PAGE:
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The true meaning of gratitude

 Angela Faustina, CSJ

As a child, the first components of social etiquette I learned were the “magical” words please and thank you, generally used to get something I wanted. My realization that gratitude means much more came about just a few years later.

One morning, I was walking to school. A few yards ahead of me was a boy I recognized from the neighborhood. Suddenly, he turned to face me, raised his arms and shouted, “STOP.” Startled into immobility, I remained frozen as a car, hidden by a hedge, passed in front of me, moving rapidly from driveway across sidewalk to street. Almost 70 years later, as I remember the event, my heart overflows with gratitude for that youth. In fact, I believe I have more gratitude today as I fully realize what his actions prevented.

Meister Eckhart said, “If the only prayer you ever say in your entire life is thank you, it will be enough” for it recognizes the undeniable fact that all you see; all you have; all you are; and all you will ever see, have and be is a gift. When this awareness finds a place in the heart, it calls forth action. Being grateful is transformative. This is revealed in the choices and decisions we make to choose life, not just for ourselves, but for others. Gratitude requires continuance, duplication, in other words, it requires action so that others too may experience its joys and benefits.

Gratitude motivates us to the more—more love for God and the Dear Neighbor. Our 23 Los Angeles Province jubilarians and their 1,475 years of service are a visible proof of this fact. Their “Yes” was and continues to be a humble acknowledgment of God’s goodness and love and their desire to share that, to be that for others. Digo sí, Señor.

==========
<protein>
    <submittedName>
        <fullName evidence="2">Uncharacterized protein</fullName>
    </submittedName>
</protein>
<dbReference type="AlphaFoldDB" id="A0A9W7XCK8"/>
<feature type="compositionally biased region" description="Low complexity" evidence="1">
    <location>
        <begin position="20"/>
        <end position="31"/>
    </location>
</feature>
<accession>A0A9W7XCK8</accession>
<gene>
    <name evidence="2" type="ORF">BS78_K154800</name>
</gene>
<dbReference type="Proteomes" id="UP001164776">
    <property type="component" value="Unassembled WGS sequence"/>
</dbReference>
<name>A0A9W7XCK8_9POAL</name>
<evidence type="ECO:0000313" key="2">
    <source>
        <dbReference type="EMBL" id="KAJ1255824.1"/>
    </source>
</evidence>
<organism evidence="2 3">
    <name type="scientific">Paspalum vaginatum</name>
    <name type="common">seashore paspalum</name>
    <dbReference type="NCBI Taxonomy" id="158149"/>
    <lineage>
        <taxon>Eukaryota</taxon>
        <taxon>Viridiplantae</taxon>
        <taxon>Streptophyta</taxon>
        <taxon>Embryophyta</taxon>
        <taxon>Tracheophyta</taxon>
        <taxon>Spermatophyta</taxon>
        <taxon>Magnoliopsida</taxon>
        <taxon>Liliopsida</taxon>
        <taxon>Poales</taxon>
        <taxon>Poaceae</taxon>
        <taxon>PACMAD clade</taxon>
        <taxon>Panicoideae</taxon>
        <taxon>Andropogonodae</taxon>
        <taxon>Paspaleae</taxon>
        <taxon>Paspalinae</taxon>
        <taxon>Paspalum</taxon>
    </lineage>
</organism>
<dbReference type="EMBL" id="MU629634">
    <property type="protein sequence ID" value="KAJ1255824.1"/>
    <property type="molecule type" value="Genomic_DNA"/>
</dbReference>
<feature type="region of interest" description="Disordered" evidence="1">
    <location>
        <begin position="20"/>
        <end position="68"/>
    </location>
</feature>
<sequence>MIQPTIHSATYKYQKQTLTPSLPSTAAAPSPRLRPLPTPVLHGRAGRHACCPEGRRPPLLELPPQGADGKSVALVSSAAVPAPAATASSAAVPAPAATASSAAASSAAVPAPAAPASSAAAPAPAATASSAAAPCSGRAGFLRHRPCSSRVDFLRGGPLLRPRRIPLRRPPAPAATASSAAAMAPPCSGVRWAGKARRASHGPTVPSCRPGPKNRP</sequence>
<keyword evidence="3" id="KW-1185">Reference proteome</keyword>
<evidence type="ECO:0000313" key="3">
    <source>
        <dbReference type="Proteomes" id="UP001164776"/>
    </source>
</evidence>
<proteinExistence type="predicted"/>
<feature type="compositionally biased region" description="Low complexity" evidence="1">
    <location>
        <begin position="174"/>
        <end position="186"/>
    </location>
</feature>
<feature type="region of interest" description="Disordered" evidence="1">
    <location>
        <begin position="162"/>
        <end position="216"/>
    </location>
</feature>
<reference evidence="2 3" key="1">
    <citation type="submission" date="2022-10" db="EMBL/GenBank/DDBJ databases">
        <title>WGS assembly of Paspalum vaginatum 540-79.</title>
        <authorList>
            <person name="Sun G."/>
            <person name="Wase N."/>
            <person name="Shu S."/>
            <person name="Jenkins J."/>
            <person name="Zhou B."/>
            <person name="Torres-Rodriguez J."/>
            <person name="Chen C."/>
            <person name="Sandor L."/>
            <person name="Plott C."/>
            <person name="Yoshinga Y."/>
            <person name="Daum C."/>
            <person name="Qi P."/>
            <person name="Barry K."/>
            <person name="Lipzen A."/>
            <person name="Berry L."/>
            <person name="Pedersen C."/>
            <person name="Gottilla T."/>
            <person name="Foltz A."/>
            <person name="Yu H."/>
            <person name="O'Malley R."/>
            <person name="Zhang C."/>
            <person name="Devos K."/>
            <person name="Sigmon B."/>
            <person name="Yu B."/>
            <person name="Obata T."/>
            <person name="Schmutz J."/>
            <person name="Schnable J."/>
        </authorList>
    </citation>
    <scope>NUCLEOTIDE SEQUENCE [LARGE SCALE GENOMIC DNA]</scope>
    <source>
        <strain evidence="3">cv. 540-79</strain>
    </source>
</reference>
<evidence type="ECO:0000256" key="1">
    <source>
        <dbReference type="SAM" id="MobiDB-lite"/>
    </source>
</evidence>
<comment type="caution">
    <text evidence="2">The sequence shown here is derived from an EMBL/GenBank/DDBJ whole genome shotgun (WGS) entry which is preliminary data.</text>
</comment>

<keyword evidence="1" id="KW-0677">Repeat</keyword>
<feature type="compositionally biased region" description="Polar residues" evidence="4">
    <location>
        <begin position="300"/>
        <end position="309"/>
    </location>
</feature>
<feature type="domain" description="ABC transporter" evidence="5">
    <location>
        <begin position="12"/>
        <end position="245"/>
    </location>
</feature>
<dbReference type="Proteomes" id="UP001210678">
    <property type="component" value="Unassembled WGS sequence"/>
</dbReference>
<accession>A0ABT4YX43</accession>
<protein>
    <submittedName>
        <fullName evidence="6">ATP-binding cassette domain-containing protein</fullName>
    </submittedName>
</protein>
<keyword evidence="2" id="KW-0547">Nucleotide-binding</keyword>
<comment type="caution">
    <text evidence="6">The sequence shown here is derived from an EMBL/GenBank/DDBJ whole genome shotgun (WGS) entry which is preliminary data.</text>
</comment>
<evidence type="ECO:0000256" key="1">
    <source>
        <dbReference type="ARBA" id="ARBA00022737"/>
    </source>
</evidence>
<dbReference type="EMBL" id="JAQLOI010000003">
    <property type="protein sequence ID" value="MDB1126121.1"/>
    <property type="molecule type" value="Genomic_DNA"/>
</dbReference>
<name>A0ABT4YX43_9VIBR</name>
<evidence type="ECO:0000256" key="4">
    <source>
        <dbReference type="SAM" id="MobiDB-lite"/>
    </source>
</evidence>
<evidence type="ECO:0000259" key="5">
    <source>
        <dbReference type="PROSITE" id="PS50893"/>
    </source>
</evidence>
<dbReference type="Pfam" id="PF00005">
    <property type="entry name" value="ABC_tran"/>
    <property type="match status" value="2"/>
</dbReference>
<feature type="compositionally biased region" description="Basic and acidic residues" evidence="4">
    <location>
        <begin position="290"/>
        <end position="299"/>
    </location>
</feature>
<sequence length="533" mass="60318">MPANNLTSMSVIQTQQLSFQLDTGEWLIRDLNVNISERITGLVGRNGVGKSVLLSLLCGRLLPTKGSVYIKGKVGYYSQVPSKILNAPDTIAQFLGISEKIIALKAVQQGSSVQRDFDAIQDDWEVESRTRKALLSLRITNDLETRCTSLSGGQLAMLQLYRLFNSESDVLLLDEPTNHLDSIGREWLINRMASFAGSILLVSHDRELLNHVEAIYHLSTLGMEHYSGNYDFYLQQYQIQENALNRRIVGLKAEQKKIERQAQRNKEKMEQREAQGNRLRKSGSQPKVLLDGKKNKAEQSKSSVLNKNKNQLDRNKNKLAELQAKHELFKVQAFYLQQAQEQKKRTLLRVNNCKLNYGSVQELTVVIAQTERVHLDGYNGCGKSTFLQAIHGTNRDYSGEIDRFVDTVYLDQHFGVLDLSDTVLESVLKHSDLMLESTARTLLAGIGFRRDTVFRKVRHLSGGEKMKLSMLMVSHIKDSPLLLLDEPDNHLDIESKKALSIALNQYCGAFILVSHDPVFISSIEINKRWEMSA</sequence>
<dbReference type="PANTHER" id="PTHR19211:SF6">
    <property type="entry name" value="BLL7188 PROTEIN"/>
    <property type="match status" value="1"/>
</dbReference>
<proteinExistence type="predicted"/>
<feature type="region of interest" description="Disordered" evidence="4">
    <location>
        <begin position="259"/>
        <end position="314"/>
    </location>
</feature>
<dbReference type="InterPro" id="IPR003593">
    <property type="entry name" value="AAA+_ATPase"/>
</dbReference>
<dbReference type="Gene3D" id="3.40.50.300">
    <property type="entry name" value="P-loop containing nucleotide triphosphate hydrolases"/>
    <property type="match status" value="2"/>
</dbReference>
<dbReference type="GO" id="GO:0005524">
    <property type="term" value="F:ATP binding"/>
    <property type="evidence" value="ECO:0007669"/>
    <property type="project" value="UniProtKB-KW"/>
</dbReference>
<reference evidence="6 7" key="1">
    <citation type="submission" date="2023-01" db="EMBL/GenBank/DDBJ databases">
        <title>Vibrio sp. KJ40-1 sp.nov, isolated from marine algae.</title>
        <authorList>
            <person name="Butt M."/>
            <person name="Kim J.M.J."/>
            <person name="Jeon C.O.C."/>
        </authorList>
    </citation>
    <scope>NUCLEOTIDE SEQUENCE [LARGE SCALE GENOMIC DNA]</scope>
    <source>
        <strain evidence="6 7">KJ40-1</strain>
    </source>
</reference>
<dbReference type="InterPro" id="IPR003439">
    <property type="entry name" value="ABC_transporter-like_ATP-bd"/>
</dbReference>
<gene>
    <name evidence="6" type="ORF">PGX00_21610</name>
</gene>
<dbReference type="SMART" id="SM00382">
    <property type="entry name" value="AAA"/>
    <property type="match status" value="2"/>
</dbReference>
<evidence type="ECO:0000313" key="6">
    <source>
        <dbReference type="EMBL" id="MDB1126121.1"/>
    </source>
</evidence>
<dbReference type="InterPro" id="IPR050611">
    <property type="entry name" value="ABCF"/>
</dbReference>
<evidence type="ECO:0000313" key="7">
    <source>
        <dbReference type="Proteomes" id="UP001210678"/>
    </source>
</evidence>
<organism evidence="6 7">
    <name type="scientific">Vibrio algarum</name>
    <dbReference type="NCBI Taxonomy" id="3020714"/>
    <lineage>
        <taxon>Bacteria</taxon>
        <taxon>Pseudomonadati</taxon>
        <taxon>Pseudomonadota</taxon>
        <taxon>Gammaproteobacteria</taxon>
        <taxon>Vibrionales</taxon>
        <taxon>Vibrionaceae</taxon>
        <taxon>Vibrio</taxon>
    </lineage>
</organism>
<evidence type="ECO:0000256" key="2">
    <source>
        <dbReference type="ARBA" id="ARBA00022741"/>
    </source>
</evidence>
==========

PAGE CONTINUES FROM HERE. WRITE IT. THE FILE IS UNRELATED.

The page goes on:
Category: Reflections

1 thought on “The true meaning of gratitude”

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    Gratitude is important to me. From the age of 4 our Mother taught us to write notes of thanks to anyone who gave us a gift or did a kindness.
    All my life I have written notes of gratitude and Thank you, is my mantra.
    My gratitude journal is full of the many beautiful and kind things that have been bestowed by God upon me.
    Thank you is my favorite prayer.

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The Sisters of St. Joseph of Carondelet are a congregation of Catholic sisters. We, and those who share our charism and mission, are motivated in all things by our profound love of God and our dear neighbors. We seek to build communities and bridge divides between people. Since our first sisters gathered in 1650, our members have been called to “do all things of which women are capable.” The first sisters of our congregation arrived in St. Louis, Missouri in 1836, and we now have additional locations in St. Paul, Albany, Los Angeles, Hawaii, Japan and Peru. Today, we commit to respond boldly to injustice and dare to be prophetic.


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